Now, people do not have to worry about not being able to afford a credit card or have banks deny their applications. Instead, they can join the millions of Brazilians that started to build their credit using the Barney-purple credit card. 

No Marketing! 

Now, you might think that it is crazy for a business to not invest in marketing. This is generally true, but Nubank’s positioning strategy made it work. 

Co-founder and CEO, David Velez, believed that they did not need to spend on unnecessary marketing campaigns. He believed the product and company would speak for themselves. And so they did. 

 All the money that would go into marketing campaigns was instead used to pay better salaries and invest in their customer service. 

Nubank prides itself on its $0 customer acquisition cost. This is a HUGE deal! They have increased their customer base from 12 million in 2019 to 34 million only through word-of-mouth. 

Superior customer service and productive employees satisfied with their wages produced customer superfans. These superfans spread their love for the brand throughout their social circles. This created a great opportunity for exponential growth, while still being able to keep costs low through no marketing spending.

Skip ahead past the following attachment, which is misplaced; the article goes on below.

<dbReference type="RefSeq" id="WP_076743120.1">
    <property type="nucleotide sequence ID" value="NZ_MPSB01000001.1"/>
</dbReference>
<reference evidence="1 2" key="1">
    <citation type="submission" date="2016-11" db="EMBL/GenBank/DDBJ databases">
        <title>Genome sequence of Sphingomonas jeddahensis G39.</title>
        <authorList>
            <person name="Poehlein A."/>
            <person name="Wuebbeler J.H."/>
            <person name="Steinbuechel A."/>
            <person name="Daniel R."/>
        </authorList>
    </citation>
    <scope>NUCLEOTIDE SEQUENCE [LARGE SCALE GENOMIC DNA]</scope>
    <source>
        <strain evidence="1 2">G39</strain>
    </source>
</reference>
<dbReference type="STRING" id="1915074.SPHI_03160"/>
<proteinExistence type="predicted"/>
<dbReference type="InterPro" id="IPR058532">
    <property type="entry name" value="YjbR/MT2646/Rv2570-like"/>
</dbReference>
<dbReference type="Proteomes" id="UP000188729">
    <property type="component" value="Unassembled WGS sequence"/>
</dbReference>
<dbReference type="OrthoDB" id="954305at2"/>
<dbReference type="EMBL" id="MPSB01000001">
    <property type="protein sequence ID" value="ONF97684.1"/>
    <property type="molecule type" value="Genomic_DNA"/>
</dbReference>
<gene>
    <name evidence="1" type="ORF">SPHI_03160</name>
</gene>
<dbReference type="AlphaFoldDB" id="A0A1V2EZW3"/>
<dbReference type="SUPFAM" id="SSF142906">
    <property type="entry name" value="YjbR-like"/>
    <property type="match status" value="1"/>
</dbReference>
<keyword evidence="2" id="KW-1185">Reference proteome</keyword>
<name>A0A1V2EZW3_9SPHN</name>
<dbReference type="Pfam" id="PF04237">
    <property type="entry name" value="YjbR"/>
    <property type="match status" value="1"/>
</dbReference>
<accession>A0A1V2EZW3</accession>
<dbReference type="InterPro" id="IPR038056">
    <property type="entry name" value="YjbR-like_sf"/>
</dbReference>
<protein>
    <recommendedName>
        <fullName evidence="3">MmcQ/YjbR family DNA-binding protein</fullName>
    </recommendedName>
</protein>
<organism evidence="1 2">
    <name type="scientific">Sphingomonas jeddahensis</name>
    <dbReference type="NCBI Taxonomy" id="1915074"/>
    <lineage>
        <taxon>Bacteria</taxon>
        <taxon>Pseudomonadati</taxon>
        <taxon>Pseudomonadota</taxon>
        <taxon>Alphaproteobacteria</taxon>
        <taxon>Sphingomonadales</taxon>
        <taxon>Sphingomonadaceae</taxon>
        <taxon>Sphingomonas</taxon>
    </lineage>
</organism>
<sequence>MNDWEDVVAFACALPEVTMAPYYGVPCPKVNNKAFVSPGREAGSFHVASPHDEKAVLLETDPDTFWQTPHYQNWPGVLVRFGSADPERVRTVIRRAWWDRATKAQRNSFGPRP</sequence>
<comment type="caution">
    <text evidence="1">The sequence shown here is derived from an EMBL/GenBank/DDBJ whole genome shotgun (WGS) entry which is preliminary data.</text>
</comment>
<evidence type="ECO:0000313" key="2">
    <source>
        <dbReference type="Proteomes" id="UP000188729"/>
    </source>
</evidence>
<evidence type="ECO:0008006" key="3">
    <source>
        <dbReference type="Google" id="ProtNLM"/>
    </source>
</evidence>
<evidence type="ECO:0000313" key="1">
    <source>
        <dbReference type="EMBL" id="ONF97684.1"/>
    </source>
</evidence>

Marketing is not the only business aspect they save money with. Let’s see what else Nubank does to keep costs low. 

No Physical Locations

Traditional banks with physical branches are present in only about 80% of Brazil’s municipalities. Since Nubank is completely online, they get access to 100% of all Brazil’s municipalities. This allows them to penetrate untouched markets in the Brazil fintech sector. 

Additionally, banks that have physical branches have to spend extra money on the maintenance of the building, wages of bank tellers, among other things. 

With a completely online platform, they are able to cut costs pertaining to a physical branch and invest them in things that relate to their vision, such as maintenance of superior customer service.